I've been considering Eastern Orthodoxy as of late and I have to say that their views make a lot more sense to me than what I've heard in Protestant theology.

Meta, good to be back. I'm not sure how long I can hang around, and I may post about what's been happening to keep me away. Not bad things, but distracting....

Ron, I am not familiar with the healing view, but I don't see where it is significantly different than the more western Protestant view I personally hold. Having said that, I certainly believe that you should follow Eastern Othodox teaching if it makes sense to you. Last I checked, Eastern Orthodox believers are followers of Jesus, too.

BK,

I think there's a substantial difference between the two models when it comes to the underlying psychology of human beings. In the moralistic/Western approach, human beings are presumed to have full control over and cognizance of the significance of their actions, so disobedience to God is taken as an act of pure defiance by someone who knows exactly what they are doing. Sin is the fully intentional, willful product of a rebellious person. In this case, the only conceivable response is the subjugation or even destruction of the will that rises in opposition to God's.

In the healing/Eastern approach, however, human beings are more like sick people who don't fully realize what they are doing when they act in defiance against God. This defiance is more akin to the outbursts of someone with Tourette's syndrome than the clear, definitive, fully informed decision presupposed by the Western model. In this case God will act to thwart the rebellious actions, to be sure, but the ultimate goal is to heal and restore people to their right minds.

My experience as a teacher has got me thinking about which of these models makes more sense. In the classroom I have seen all kinds of nasty behavior, towards me and towards other students. In the face of constant provocation, and the defiance of my rightful authority, I am constantly tempted to respond to these kids as I would to an adult who similarly provoked me: lash out in anger, punish, subdue. But then I remember that these are just kids: their defiance more often than not stems from insecurity, from fear, broken families, the anxiety of conflicting expectations from society, etc. And I remember that I actually love these kids and I want to see them grow up healthy and sound in both body and mind, and I realize that if I want to get past the defiance, I cannot lash out and I cannot overpower them. I have to teach them, model the good life I want them to enjoy, and help them overcome whatever obstacles are standing in their way.

To be sure, part of that endeavor involves being stern, involves limiting their freedom of action, involves making sure they see the ugliness of what they are doing to themselves and others. But the intent is always corrective, never retributive.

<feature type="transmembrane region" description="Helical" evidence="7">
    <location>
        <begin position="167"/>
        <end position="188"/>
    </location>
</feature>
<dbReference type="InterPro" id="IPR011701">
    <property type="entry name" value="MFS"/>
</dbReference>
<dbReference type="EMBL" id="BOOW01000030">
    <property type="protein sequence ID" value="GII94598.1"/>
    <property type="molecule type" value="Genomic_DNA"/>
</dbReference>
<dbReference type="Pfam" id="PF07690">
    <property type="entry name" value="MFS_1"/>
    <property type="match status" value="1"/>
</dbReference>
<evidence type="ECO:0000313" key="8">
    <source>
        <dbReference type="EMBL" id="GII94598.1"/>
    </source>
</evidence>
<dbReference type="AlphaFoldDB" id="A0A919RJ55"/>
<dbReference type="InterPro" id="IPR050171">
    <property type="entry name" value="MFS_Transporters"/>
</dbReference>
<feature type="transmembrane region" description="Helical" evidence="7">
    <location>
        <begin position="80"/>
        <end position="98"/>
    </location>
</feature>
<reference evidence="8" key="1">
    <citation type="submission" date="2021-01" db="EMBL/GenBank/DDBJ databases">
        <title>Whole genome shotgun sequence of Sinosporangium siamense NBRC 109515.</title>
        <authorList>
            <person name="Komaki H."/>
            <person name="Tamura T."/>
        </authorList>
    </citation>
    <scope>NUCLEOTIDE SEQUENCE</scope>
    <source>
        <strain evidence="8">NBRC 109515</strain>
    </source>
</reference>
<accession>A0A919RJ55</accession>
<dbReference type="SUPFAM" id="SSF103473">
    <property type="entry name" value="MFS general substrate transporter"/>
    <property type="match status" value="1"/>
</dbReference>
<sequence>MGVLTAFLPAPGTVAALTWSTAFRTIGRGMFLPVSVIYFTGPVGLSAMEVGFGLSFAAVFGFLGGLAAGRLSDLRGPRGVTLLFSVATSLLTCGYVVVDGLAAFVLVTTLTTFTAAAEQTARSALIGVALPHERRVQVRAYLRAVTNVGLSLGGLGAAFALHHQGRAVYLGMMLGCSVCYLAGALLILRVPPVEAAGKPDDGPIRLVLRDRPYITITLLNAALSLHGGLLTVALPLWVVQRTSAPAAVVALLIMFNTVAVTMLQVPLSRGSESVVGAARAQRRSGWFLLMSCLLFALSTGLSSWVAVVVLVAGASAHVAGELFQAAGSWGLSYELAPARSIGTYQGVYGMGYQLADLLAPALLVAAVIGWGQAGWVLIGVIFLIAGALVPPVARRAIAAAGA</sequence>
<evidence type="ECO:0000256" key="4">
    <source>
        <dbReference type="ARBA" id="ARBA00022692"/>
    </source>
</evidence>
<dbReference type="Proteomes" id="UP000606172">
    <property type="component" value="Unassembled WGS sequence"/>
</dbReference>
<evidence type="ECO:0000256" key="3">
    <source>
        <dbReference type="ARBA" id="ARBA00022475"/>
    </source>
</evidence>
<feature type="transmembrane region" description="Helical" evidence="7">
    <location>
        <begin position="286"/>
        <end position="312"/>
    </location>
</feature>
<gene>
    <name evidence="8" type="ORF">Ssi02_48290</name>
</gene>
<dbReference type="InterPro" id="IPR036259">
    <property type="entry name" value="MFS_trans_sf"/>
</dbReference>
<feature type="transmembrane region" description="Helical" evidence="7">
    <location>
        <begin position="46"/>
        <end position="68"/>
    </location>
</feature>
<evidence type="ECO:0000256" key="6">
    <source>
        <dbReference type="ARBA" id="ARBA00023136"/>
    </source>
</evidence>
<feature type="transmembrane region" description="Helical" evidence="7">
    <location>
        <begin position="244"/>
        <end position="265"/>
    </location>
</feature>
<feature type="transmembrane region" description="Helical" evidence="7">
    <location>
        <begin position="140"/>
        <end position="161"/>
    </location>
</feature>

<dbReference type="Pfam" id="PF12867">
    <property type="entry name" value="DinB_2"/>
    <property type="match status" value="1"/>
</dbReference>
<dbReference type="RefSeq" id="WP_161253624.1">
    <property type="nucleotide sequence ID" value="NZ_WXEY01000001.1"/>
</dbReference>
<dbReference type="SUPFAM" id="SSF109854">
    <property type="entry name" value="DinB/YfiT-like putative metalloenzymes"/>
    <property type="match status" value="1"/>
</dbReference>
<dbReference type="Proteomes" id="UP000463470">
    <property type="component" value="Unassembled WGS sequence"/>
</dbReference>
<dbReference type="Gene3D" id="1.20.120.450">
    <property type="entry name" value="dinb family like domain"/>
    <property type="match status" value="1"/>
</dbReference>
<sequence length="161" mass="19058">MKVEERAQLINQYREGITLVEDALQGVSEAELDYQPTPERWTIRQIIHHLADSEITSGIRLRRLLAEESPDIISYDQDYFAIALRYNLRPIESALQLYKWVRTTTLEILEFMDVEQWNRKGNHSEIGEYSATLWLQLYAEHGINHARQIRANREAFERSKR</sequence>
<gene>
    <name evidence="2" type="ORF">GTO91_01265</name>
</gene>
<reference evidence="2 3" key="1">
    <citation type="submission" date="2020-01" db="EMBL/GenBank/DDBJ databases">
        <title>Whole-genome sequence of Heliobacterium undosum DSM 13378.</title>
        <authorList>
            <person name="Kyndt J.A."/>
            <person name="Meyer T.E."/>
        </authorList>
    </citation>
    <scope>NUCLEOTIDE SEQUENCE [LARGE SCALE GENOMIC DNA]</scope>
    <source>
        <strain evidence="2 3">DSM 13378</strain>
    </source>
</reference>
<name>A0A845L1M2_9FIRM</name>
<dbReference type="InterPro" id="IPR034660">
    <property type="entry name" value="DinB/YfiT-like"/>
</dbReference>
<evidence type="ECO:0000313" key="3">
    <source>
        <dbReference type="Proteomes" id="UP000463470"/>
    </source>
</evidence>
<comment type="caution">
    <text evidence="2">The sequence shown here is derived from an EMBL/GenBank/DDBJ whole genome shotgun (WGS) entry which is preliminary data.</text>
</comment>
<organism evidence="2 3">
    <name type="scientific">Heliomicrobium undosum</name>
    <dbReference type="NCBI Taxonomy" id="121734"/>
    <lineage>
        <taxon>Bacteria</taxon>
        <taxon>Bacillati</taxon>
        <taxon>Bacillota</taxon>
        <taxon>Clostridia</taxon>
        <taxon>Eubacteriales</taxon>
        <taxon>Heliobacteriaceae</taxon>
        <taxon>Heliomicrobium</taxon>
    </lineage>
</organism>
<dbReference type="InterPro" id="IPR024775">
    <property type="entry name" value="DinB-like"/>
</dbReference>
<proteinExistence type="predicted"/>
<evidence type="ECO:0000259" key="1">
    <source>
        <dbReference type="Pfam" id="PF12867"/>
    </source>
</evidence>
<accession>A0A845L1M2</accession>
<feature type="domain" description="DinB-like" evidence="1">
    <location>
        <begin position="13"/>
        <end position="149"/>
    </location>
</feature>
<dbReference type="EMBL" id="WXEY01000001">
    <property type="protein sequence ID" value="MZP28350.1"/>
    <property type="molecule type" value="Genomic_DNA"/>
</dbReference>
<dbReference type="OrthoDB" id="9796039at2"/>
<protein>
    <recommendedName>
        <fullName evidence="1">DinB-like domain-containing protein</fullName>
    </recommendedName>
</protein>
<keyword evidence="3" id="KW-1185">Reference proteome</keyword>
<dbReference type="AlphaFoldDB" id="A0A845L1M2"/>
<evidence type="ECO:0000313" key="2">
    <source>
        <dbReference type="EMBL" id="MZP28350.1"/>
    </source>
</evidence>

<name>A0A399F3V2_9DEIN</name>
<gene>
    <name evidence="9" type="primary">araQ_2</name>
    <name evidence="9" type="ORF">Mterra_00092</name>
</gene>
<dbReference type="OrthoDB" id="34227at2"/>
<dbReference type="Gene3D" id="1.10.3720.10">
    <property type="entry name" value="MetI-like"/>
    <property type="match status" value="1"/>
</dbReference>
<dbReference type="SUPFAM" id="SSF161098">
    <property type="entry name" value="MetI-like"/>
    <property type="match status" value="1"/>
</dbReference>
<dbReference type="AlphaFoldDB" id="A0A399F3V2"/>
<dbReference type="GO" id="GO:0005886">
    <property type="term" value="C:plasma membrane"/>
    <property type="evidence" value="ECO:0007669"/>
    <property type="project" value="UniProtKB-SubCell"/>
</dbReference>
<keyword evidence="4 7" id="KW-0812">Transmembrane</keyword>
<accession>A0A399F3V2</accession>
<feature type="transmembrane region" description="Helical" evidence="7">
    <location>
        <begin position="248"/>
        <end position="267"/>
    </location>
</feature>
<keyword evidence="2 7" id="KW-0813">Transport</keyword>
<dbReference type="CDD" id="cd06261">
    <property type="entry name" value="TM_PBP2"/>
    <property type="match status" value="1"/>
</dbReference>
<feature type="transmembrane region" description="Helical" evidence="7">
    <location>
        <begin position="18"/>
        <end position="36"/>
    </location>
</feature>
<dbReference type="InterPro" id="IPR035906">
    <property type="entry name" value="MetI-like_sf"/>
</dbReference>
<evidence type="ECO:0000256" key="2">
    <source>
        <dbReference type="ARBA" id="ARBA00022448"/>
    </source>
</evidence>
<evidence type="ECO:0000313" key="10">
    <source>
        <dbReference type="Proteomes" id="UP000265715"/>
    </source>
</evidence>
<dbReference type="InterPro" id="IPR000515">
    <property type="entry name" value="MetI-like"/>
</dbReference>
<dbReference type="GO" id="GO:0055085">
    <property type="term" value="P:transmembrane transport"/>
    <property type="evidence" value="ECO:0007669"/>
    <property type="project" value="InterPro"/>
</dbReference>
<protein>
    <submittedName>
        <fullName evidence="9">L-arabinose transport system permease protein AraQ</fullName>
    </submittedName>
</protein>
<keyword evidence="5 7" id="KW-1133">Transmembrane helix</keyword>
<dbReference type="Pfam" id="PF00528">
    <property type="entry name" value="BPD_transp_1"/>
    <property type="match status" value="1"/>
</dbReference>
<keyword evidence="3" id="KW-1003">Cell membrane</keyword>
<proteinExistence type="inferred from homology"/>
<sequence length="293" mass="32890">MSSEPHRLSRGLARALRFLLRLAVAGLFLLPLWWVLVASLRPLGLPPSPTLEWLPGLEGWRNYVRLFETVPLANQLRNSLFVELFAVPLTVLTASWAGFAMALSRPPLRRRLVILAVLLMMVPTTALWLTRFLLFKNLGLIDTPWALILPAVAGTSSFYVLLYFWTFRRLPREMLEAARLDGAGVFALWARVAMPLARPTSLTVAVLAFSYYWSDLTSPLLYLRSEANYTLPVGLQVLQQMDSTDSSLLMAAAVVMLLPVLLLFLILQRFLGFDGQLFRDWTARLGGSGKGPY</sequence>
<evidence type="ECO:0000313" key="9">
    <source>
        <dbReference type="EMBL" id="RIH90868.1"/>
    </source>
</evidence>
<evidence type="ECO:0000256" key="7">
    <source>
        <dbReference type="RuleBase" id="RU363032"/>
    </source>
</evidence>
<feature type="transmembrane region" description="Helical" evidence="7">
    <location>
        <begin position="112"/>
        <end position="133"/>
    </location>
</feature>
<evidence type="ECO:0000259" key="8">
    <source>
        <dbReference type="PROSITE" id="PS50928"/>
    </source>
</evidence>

I realize there's a good biblical case that God's justice is retributive, but I also think there's very good evidence that His justice is restorative. The tension between these two models is something I think about a lot.

Interesting comments. I agree with JD that there are considerable differences between Eastern and Western views here. Free will is seen as part of salvation, or to put it in other words, a cooperation/dance between us and God. Eastern theologians call this a synergistic view of salvation. This contrasts sharply with a Western Augustine-Calvinist view that God justifies through divine fiat, or as I call it, a 'point-and-click' model of salvation (I probably just offended all the Calvinist readers now).

Anyway, we can go back further and see that original sin is seen differently by the West and East traditionally, as JD outlined. Total depravity is a Western, specifically Calvinist idea, for example. In the East, original sin is thought of as a bad nature that humanity has inherited from Adam that has replaced the good nature God has created. With Augustine in the West, it's been traditionally thought of as guilt that we inherit, as if we share responbility for Adam's sins. In this guilt we share in his original rebellion.

I'm reading through the Orthodox Study Bible right now so I'm slowly learning more of their views and the rationales behind them, which has been interesting. I should say now that I don't mean to disparage Augustine in any way though I do think he's theology is flawed. His Confessions is definitely a gem.